There are certain images that come to mind at the mention of Mardi Gras. Most involve revelers in masks dancing and drinking on the streets of New Orleans. However, there is more to Mardi Gras than just three days of drunken debauchery. History indicates that this pre-Lenten festival dates as far back as the ancient Romans.
Historians believe that Mardi Gras originated as the Roman’s February festival of Lupercalia, in honor of Lupercus, the god of agriculture and fertility. Like many ancient Roman traditions, Lupercalia soon became affiliated with the Catholic Church. The Church used it as a means of converting non-believers, and Lupercalia morphed into Mardi Gras – a period of drinking, feasting, and general merriment before forty days of penance, purging and fasting.
Like all good ideas, this one spread rapidly. In Britain, Shrove Tuesday, the day prior to Lent, is also known as “Pancake Tuesday.” Decadent feasts center around their version of the breakfast favorite. However, it is the French who took this particular holiday to new heights of indulgence and bacchanalia. Mardi Gras, the popular name for the holiday, is a French term meaning “Fat Tuesday.” The days before Ash Wednesday are filled with parades, masquerade balls, and pageants.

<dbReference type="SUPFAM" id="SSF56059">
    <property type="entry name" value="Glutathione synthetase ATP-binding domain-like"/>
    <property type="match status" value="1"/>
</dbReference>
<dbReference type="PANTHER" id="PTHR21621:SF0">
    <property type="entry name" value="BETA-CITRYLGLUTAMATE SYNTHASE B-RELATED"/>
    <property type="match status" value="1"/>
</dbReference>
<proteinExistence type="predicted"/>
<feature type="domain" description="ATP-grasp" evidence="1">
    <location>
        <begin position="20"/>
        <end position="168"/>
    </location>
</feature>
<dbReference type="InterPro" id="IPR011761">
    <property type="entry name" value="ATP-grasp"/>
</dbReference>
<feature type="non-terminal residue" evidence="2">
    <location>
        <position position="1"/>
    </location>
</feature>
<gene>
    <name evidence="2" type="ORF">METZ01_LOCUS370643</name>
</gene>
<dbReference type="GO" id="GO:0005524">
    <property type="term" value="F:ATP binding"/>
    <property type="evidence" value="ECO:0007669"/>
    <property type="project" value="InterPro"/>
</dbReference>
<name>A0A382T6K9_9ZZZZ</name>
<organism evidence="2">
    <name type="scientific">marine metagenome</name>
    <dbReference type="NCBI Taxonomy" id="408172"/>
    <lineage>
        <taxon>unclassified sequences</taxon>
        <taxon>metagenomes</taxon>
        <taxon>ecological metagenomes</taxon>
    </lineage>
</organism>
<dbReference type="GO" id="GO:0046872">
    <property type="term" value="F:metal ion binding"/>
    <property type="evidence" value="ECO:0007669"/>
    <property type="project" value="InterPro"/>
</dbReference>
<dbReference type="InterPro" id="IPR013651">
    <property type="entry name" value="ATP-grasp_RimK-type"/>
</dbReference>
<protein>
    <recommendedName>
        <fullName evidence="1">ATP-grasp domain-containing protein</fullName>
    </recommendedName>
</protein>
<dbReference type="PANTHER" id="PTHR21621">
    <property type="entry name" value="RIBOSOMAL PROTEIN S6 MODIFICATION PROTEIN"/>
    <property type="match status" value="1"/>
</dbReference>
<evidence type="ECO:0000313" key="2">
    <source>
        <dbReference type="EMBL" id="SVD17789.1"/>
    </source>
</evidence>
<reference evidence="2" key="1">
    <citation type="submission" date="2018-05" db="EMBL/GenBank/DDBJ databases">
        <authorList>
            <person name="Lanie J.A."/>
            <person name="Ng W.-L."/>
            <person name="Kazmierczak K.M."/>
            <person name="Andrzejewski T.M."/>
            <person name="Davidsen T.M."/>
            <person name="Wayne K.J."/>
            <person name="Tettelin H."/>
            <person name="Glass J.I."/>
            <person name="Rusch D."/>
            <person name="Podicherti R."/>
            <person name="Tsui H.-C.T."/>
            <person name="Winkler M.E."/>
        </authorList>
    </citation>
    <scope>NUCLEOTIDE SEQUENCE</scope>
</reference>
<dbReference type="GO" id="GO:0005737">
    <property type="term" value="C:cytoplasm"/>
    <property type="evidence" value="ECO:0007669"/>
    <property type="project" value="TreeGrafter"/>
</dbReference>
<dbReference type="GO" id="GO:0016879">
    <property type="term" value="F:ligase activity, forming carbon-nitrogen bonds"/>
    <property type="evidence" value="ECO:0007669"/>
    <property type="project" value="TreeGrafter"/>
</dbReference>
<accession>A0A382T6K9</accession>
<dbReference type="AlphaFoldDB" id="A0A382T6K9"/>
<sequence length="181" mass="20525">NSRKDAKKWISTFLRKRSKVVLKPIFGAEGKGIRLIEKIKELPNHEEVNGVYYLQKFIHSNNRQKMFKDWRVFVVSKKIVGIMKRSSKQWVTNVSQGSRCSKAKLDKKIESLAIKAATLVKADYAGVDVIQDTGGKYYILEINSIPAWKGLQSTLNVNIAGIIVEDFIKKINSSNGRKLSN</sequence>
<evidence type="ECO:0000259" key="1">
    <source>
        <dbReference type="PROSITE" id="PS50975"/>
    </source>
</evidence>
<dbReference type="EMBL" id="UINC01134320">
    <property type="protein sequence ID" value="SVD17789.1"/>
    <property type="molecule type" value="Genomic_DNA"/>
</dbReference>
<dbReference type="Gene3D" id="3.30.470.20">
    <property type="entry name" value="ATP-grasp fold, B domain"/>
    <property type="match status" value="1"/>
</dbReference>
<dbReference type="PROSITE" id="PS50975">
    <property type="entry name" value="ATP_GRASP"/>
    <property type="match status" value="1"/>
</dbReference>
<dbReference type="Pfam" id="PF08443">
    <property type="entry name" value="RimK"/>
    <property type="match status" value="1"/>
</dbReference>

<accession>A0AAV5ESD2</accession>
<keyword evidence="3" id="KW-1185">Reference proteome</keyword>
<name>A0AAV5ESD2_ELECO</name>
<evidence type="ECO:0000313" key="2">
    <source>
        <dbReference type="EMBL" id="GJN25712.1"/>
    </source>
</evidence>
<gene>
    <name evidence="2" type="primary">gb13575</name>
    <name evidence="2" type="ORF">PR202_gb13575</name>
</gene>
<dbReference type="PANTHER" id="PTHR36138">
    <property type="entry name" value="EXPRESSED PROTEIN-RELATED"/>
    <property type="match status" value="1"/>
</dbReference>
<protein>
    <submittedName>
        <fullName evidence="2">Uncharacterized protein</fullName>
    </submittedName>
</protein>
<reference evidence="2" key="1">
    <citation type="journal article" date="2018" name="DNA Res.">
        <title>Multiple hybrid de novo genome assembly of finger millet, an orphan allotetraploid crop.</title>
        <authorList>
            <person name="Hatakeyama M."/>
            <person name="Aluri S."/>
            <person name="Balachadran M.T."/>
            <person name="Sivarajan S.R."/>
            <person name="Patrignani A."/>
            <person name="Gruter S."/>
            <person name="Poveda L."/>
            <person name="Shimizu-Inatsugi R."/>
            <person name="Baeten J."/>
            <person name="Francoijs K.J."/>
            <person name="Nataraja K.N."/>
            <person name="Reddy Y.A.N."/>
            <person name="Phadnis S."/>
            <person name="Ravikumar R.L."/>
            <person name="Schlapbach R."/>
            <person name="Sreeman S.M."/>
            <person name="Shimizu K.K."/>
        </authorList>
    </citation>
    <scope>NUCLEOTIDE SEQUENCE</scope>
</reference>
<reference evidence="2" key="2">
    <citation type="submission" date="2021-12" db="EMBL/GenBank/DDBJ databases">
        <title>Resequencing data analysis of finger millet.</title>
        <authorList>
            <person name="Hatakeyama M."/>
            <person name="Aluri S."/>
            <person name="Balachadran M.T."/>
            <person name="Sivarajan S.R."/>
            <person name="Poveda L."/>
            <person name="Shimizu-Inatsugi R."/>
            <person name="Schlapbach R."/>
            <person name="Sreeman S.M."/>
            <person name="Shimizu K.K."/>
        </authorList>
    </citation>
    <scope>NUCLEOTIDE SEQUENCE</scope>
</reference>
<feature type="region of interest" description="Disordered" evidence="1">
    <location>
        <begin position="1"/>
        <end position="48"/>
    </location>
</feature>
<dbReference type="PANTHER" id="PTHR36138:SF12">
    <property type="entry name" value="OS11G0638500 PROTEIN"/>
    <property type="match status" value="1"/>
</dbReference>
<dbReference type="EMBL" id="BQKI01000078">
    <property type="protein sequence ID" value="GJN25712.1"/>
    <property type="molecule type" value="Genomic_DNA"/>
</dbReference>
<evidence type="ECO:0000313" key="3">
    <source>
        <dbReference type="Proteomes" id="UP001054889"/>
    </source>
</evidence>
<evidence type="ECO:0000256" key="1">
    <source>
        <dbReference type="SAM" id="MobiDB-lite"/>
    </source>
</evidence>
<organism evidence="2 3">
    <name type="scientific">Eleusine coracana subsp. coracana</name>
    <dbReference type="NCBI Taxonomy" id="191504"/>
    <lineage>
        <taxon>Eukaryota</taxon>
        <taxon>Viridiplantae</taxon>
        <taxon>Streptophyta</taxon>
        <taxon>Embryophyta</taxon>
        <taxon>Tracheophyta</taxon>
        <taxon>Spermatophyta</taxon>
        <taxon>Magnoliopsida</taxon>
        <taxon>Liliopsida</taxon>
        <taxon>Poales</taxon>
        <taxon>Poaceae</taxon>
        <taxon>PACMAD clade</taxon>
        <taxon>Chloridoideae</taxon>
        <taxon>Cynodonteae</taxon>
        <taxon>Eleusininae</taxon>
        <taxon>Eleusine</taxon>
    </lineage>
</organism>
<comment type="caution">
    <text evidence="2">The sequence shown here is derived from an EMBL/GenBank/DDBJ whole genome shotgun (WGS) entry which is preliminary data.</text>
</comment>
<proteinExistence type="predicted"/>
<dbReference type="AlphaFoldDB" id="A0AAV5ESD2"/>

It was also the French who brought this holiday to North America. In 1699, a Frenchmen named Sieur d’Iberville landed in what is modern day Lousiana. Sieur d’Iberville named the spot, located very close to the modern capital of the Mardi Gras festivity, Point du Mardi Gras. North America’s very first Mardi Gras was celebrated that year, and by the mid-1800’s, the celebration was a permanent part of the city’s culture. Formal parade organizations, known as Krewes, formed, and the official colors of green, purple and gold were chosen. Each year, the floats, costumes and beads become more and more outrageous. New Orleans has become the party capital of the United States, and Mardi Gras is when it sends out invitations to all who want to try and keep up.